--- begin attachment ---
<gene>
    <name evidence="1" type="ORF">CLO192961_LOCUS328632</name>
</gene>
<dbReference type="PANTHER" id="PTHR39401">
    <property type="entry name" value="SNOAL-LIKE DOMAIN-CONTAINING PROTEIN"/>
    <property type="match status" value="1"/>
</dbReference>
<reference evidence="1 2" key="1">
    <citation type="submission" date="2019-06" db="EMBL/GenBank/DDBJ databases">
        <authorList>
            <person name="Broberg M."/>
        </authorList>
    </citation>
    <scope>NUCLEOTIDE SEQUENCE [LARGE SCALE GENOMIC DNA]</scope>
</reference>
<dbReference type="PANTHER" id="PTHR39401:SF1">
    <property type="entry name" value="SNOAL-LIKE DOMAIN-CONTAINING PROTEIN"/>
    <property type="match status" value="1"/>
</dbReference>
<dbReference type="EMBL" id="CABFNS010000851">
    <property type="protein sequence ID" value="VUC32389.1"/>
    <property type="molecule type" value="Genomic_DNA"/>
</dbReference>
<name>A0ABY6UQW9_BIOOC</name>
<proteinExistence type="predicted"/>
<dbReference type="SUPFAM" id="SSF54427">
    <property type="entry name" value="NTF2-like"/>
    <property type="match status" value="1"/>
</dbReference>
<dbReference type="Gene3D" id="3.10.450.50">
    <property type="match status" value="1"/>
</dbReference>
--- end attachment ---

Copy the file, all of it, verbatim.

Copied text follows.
<gene>
    <name evidence="1" type="ORF">CLO192961_LOCUS328632</name>
</gene>
<dbReference type="PANTHER" id="PTHR39401">
    <property type="entry name" value="SNOAL-LIKE DOMAIN-CONTAINING PROTEIN"/>
    <property type="match status" value="1"/>
</dbReference>
<reference evidence="1 2" key="1">
    <citation type="submission" date="2019-06" db="EMBL/GenBank/DDBJ databases">
        <authorList>
            <person name="Broberg M."/>
        </authorList>
    </citation>
    <scope>NUCLEOTIDE SEQUENCE [LARGE SCALE GENOMIC DNA]</scope>
</reference>
<dbReference type="PANTHER" id="PTHR39401:SF1">
    <property type="entry name" value="SNOAL-LIKE DOMAIN-CONTAINING PROTEIN"/>
    <property type="match status" value="1"/>
</dbReference>
<dbReference type="EMBL" id="CABFNS010000851">
    <property type="protein sequence ID" value="VUC32389.1"/>
    <property type="molecule type" value="Genomic_DNA"/>
</dbReference>
<name>A0ABY6UQW9_BIOOC</name>
<proteinExistence type="predicted"/>
<dbReference type="SUPFAM" id="SSF54427">
    <property type="entry name" value="NTF2-like"/>
    <property type="match status" value="1"/>
</dbReference>
<dbReference type="Gene3D" id="3.10.450.50">
    <property type="match status" value="1"/>
</dbReference>